Lapping grit

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Forum topic by richgreer posted 11-12-2010 07:06 PM 892 views 0 times favorited 5 replies Add to Favorites Watch
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4541 posts in 2495 days

11-12-2010 07:06 PM

Does anyone have experience with lapping grit?,43072

If so, can you comment on how well it works for lapping the sole’s of hand planes?

-- Rich, Cedar Rapids, IA - I'm a woodworker. I don't create beauty, I reveal it.

5 replies so far

View docholladay's profile


1287 posts in 2479 days

#1 posted 11-12-2010 09:00 PM

I have not used it. I have a large 6×48” belt sander that I use for the initial flattening of plane soles. Then I simply use a series of finer grits of sandpaper adhered to the top of my table saw top. I go down to 400 grit and then apply a coat of paste wax. Some folks prefer almost a mirror polish. I’ve never really thought that was necessary – at least not on the sole of the plane. Now I do want a mirror polish on the back of the blade and the tip of the bevel.

-- Hey, woodworking ain't brain surgery. Just do something and keep trying till you get it. Doc

View Dan's profile


3630 posts in 2301 days

#2 posted 11-12-2010 09:13 PM

Rich, I recently restored a few planes and flattened the soles with emery paper. I used spray adhesive to attach the sand paper to a sheet of glass. I started at 150 grit if the soles were bad and 180 if it it didn’t need much. I agree with the above poster that you don’t really need a mirror polish but you can get it by just going up to different grits.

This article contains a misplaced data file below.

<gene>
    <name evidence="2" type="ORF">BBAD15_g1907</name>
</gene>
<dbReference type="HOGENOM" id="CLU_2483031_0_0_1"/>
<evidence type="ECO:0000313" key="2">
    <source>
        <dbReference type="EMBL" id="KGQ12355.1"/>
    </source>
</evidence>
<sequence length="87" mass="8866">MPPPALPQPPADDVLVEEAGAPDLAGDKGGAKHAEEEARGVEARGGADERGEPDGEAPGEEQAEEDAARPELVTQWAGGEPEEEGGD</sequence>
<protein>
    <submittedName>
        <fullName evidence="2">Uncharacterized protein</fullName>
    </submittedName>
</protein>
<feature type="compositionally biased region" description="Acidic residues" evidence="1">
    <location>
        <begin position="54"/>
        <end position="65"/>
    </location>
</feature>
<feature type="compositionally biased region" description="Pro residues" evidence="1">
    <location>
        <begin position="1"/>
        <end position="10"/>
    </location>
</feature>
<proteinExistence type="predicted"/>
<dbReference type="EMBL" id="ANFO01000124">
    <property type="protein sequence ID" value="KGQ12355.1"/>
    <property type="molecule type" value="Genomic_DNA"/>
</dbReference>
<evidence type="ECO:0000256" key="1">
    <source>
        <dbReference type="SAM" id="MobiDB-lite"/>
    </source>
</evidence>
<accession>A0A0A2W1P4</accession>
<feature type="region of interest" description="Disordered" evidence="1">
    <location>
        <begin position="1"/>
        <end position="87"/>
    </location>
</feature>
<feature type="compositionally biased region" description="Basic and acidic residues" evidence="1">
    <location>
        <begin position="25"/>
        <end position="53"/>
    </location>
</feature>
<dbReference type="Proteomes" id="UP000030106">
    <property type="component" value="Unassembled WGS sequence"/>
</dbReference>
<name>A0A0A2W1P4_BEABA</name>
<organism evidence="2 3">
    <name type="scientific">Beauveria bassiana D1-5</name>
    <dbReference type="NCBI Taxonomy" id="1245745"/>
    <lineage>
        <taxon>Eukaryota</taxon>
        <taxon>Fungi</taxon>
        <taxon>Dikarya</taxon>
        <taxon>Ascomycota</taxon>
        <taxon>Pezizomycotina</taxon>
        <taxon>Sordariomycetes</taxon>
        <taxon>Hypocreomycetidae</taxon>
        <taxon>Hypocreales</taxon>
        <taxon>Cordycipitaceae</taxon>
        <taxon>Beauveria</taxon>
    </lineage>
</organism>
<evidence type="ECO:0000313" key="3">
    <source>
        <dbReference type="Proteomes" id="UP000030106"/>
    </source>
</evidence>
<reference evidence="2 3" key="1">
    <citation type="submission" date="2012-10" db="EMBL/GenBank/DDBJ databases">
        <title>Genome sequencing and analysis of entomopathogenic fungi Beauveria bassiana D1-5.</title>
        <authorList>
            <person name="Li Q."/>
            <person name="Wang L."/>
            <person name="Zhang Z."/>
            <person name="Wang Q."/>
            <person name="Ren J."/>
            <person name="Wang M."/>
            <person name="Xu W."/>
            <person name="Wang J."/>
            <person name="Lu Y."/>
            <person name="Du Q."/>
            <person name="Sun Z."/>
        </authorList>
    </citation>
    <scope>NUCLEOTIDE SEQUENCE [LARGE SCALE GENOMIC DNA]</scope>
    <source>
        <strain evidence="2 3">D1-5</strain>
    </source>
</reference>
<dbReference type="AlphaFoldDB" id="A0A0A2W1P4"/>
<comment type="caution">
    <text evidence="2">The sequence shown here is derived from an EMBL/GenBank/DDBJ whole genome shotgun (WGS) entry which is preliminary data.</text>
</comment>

I found that using the emery paper didn’t really take all that long. I think I was able to flatten the soles all in less then 30 min. IMO that will work just as well as the stuff in the link you posted.

-- Dan - "Collector of Hand Planes"

View David Kirtley's profile

David Kirtley

1286 posts in 2418 days

#3 posted 11-12-2010 10:19 PM

Silicon carbide grit is the same whether it comes in a bottle or glued to paper. It is a lot messier to work with in the loose form and here is the bad part: You really should have a separate piece of glass for each grit so they do not get cross contaminated. You will also be grinding glass at the same time you are grinding metal.

You could do it. It would be extra expense, trouble, and mess to do it this way. I would advise against it and say stick with abrasive sheets or stones.

-- Woodworking shouldn't cost a fortune:

View SouthpawCA's profile


263 posts in 2654 days

#4 posted 11-15-2010 05:02 AM

Rich … I used the lapping grit from LeeValley and I’ve used plain old sand paper. IMHO I think a belt sander belt cut open and laid flat (I hope I explained that correctly) does an excellent job and cheaper. Depending on the condition of the sole and what you are trying to do, you could start at 150/180/220 grit and work your way up. After I’m past 320 grit I then go to wet/dry paper and work my way through those grits.

-- Don

View Kindlingmaker's profile


2656 posts in 2947 days

#5 posted 11-15-2010 06:57 AM

I use 320 grit and mineral oil on my leather covered power hone.

-- Never board, always knotty, lots of growth rings

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